Why now? Because so much has changed in the past eight years. For example, grain prices doubled. The original edition has too many references to $2.50 corn, $4.00 wheat and $6.00 soybeans. How could I know that the price paradigm would shift so dramatically?

Production costs also doubled. In 2005, an efficient farming operation in the heart of the Corn Belt could produce corn for less than $2/bu. and soybeans for less than $5/bu. Today, those figures are closer to $4.50 and $11/bu.

Government policy has also changed. When I released the first edition, loan rates and deficiency payments were relevant. Today, a new farm bill and smaller safety net puts greater emphasis on your need for a grain marketing plan.

But here, in my mind, is the most important reason to update and release a 2nd Edition: the Second Golden Age of American Agriculture is over, and the time is right to return to a proactive approach to grain marketing.

The Second Golden Age of Agriculture?

I first talked of this era in my November 2013 CSD column. The First Golden Age of Agriculture occurred 100 years ago, in the decade leading up to and including WWI. The Second Golden Age (2007-2014) was another extended period of high prices for grains relative to production costs. In hindsight, 2007 was not the best time to offer the proactive approach to marketing outlined in my book. But offer I did and, while I stand by my approach, grain producers who ignored me also found success during the Second Golden Age of American Agriculture.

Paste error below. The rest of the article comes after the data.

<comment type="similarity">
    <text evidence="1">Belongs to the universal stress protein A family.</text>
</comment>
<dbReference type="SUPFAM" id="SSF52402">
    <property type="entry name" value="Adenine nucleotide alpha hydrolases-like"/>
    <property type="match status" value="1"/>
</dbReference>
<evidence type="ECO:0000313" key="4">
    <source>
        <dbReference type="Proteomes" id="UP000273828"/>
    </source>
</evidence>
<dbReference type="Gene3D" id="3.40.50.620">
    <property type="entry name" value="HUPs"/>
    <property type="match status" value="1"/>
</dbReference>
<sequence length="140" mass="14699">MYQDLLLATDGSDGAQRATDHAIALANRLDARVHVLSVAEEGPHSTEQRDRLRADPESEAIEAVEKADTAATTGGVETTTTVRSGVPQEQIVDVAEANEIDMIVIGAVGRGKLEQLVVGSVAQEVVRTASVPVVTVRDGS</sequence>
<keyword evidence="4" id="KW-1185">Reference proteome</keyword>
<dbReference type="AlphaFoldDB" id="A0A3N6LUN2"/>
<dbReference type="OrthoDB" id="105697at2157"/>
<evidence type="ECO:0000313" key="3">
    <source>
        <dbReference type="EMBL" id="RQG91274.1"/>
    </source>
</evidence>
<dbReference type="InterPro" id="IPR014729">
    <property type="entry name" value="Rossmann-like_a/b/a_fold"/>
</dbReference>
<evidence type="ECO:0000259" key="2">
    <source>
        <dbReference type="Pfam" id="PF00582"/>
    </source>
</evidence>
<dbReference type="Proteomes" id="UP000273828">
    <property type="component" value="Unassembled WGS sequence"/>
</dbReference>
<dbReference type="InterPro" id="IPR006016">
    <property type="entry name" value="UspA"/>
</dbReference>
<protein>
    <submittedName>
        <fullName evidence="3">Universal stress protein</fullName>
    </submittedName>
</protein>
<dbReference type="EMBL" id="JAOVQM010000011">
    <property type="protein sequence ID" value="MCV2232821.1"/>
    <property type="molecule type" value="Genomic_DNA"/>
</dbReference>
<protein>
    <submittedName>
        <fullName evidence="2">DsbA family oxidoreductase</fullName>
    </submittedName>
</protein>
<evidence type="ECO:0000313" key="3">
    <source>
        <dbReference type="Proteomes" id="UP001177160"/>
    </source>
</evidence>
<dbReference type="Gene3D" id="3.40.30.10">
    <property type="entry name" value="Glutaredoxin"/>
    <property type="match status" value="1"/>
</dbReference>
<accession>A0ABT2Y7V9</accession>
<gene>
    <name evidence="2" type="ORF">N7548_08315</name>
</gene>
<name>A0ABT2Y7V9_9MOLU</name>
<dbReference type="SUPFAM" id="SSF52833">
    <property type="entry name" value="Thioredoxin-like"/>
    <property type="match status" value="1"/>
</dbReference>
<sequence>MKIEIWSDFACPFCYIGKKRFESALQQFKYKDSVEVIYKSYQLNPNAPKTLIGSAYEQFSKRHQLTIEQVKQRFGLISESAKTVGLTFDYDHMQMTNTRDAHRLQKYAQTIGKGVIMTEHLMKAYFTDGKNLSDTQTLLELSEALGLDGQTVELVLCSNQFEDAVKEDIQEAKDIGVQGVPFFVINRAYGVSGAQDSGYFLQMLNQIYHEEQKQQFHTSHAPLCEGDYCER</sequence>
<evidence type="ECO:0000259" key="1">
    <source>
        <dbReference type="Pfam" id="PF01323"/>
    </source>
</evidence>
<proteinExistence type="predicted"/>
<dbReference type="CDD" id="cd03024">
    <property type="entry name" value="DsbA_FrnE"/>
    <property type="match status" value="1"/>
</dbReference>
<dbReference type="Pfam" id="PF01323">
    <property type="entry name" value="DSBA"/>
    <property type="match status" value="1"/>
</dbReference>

Why do I believe it’s over?

Demand growth has slowed. The growth in corn used for ethanol production has flattened since 2010. The impact was delayed by drought in 2012. “Corn is King,” but flat demand dulls the crown. A wavering economy in China threatens to flatten the demand for soybean imports.

Flat demand has given supply time to play catch-up, and it shows in the balance between prices and production costs. Every month since last July, corn prices received by Iowa farmers have been less than estimated production costs for the Heartland Region (as estimated and reported by USDA). Did you know that between November 2006 and June 2014 (92 months of the Second Golden Age), there were only 3 months when USDA reported an Iowa corn price less than production costs? For perspective, there were only 22 months in the previous decade (September 1996 – September 2006, or 120 months) when Iowa prices exceeded costs. It looks like the Second Golden Age has ended.

Prices won’t always be low. In fact, hoorah for an old-fashioned weather rally that came to the fore in late June. The proactive approach outlined in my 2nd Edition of “Grain Marketing is Simple” says that we need to pay attention to pricing opportunities before harvest. Let’s pay attention to this one, too. 

Winners of the 2015 Peanut Profitability Awards were honored during the Southern Peanut Growers Conference at Callaway Gardens in Pine Mountain Ga From left Southwest Farm Press Editor Ron Smith  Anthony Reed winner for the Southwest Brian McClam winner for the the upper Southeast Johnny Cochran winner for the lower Southeast and Marshall Lamb research leader with USDArsquos National Peanut Research Laboratory